“Just cuddle with our cat tonight,” he responded.
“Haha,” I replied.
Twenty minutes later:
“No really. I don’t have a friend. WHY DON’T PEOPLE LIKE ME!? WHAT AM I DOING WRONG??? DON’T PEOPLE CHECK THEIR TEXTS??!?!??!?!?!”
He didn’t reply. Clearly, he had better things to do.
I took a deep breath and checked the time. Oh, boy. 5 p.m. Any other interest now was going to strike immediate suspicion. Nobody wants to be anybody’s last ditch effort to hang out. It’s never good to pull the eleventh hour call for a post-work hang.
I sunk deeper into my chair and sighed. It’s no big deal, I told myself. I’ll just go home and hang alone like I do every other night. Any possible interest or semblance in a socializing effort was clearly way overplayed. TOTALLY not necessary.
Except that it wasn’t. Why? asked that teensie voice back in the deepest corner of my brain. Why don’t people like me? I reached out to the world, and the world gave me nothing in return. Not even the acknowledgement of a simple, “No, thank you.”
Silence is always worse than remorse. I quickly spiraled downward into the pit of despair.
Who was I to think I could just send a random text into the world and expect people to actually be free? Friday nights are precious entities. People don’t give them up lightly. There’s no way this would have worked, I scolded myself. You should have planned this all out way more in advance. To get time with the people you want to meet, you need to plan at least three weeks out. Everybody know that. Just goes to show what this says about your priorities. Guess you’re just going to spend every weekend night alone, at home, with your cat. And maybe a crossword. Maybe, one day, I’ll learn for that to be enough. Maybe that day was today.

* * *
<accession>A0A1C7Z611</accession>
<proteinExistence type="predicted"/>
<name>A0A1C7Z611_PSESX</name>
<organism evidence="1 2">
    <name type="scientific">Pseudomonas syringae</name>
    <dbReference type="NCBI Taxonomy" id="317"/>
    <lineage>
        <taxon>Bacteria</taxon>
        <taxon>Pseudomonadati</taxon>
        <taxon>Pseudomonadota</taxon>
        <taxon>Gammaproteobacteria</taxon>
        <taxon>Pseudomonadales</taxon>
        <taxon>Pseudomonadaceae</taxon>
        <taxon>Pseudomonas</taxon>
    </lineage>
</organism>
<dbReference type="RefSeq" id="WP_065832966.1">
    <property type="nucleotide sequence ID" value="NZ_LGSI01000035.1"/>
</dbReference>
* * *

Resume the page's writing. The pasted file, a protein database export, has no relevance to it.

At 5:30 p.m. my phone pinged:
“Hi hi hi!!! I’m so sorry for the delay! I would love to, but I’m in Korea!”
My heart swelled.
Can you imagine?
Thank you, I called out to the invisible forces in the world around me. Thank you for this rejection. For it is far better than not knowing whether my voice was heard at all.
At 6 p.m. my phone buzzed for a second time.
“Oof that sounds awesome but I’m still in China!”
I laughed out loud. But I could have cried tears of joy. How classic, I rolled my eyes at myself, to have two out of three friends traveling around the world and be on a massive time delay in responding. How insane, I scoffed, to have considered the alternative, that I was just being shamelessly ignored by people I know and love.
I ended up having an amazing night out with another friend that night. And the following morning, I got a text from my husband about the third person in my queue: “Oh, btw, he’s still in India.”
The irony was unreal. All three people I texted failed to respond for the exact same (totally legitimate) reason. What a weirdo I must be, to have jumped so quickly to the conclusion that I don’t have friends. How absurd that idea must have been, to even have entertained the thought. That everybody hates me. That I’d be all alone. Forever. I laughed for ten minutes straight so much that I scared my cat into the other room. Then I texted my husband goodnight and went to bed.
So, I guess what I’m saying is: It’s possible that nobody likes you. But it’s also possible that all of your friends just happen to be in Asia.
Originally published at Dry Erase.